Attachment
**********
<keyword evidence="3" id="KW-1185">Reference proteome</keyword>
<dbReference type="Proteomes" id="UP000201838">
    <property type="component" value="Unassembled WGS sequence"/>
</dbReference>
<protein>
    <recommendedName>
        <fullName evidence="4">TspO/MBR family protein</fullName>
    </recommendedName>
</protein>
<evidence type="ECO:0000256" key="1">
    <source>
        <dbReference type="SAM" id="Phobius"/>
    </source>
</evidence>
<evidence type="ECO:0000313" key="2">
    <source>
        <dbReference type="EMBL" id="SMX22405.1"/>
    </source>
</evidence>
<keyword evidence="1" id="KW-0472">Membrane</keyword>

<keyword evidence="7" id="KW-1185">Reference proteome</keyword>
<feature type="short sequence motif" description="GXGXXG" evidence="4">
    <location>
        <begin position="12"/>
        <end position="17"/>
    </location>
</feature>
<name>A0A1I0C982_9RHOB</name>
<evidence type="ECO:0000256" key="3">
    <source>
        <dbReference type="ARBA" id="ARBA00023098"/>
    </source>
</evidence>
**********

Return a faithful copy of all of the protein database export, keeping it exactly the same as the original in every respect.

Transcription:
<keyword evidence="3" id="KW-1185">Reference proteome</keyword>
<dbReference type="Proteomes" id="UP000201838">
    <property type="component" value="Unassembled WGS sequence"/>
</dbReference>
<protein>
    <recommendedName>
        <fullName evidence="4">TspO/MBR family protein</fullName>
    </recommendedName>
</protein>
<evidence type="ECO:0000256" key="1">
    <source>
        <dbReference type="SAM" id="Phobius"/>
    </source>
</evidence>
<evidence type="ECO:0000313" key="2">
    <source>
        <dbReference type="EMBL" id="SMX22405.1"/>
    </source>
</evidence>
<keyword evidence="1" id="KW-0472">Membrane</keyword>

<keyword evidence="7" id="KW-1185">Reference proteome</keyword>
<feature type="short sequence motif" description="GXGXXG" evidence="4">
    <location>
        <begin position="12"/>
        <end position="17"/>
    </location>
</feature>
<name>A0A1I0C982_9RHOB</name>
<evidence type="ECO:0000256" key="3">
    <source>
        <dbReference type="ARBA" id="ARBA00023098"/>
    </source>
</evidence>